Atmospheric CO2 hits record high in May; is June in danger?

Atmospheric CO2 hits record high in May; is June in danger?

Record High

The amount of carbon dioxide in the atmosphere hit a record high in May, according to new data from NOAA and the Scripps Institution of Oceanography. The concentration of CO2 reached nearly 427 parts per million, an increase of about 3 parts per million compared to last year’s peak. This marks one of the largest annual jumps on record.

Scientists say the vast majority of this planet-warming pollution comes from humans burning fossil fuels like oil, gas, and coal. “Over the past year, we’ve experienced the hottest year on record, the hottest ocean temperatures on record, and a seemingly endless string of heat waves, droughts, floods, wildfires, and storms,” said NOAA Administrator Rick Spinrad. “We must recognize that these are clear signals of the damage carbon dioxide pollution is doing to the climate system and take rapid action to reduce fossil fuel use as quickly as we can.”

The amount of CO2 in the atmosphere has been steadily increasing since scientists began routine measurements in 1958.

At that time, the concentration was 313 parts per million, already higher than in the 19th century when the Industrial Revolution sparked widespread fossil fuel use.

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Record CO2 levels demand urgent action

In recent years, the growth rate of atmospheric CO2 has accelerated.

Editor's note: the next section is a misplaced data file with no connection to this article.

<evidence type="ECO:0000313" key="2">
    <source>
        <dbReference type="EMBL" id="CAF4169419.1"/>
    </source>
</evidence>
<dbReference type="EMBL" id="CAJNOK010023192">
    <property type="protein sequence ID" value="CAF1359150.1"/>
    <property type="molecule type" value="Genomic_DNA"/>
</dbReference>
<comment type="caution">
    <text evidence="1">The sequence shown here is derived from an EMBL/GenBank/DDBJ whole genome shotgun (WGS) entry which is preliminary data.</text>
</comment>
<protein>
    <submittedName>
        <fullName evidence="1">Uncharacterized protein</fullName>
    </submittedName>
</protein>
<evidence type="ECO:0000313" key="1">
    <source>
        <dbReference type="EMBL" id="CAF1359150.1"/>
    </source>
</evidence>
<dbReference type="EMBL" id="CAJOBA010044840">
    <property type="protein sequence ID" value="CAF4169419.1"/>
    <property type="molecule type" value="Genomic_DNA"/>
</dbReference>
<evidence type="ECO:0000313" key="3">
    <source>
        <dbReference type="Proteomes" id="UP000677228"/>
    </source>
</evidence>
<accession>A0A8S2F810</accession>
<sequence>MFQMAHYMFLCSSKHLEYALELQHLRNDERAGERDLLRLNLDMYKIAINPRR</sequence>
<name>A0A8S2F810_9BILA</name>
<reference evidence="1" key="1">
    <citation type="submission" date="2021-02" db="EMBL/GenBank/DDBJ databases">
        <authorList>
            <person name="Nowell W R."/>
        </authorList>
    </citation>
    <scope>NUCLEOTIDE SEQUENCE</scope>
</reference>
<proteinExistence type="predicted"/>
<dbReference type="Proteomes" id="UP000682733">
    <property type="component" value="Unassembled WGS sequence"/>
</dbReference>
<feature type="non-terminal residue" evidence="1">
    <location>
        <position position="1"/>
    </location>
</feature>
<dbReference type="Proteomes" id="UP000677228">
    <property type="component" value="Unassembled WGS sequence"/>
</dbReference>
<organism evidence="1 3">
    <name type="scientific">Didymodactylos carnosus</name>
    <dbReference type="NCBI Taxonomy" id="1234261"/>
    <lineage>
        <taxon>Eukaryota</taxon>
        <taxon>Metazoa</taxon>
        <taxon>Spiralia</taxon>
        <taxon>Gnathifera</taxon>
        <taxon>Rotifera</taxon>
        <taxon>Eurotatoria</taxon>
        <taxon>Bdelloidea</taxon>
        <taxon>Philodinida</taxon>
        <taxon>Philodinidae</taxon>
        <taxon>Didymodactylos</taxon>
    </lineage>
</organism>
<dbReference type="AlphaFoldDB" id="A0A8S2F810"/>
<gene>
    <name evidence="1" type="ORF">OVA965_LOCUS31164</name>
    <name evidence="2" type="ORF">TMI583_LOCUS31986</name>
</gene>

In the first four months of this year, the concentration increased more quickly than it has during the same period of any previous year on record. Much of the western U.S. is currently experiencing the first major heat wave of the year, with temperatures soaring above normal for June. In the Southwest, temperatures are lingering well above 100 degrees Fahrenheit.

Scientists state that such extreme, prolonged heat is directly related to human-caused climate change. The record-high levels of carbon dioxide underscore the urgent need for immediate and sustained efforts to combat climate change through significant reductions in fossil fuel use and greenhouse gas emissions. Despite some declines in U.S. emissions, these efforts are not yet sufficient to meet the climate targets set by the Biden administration.

Rising CO2 levels highlight the critical importance of reducing emissions and transitioning to renewable energy sources to address the growing challenges posed by climate change and extreme weather events across the globe.


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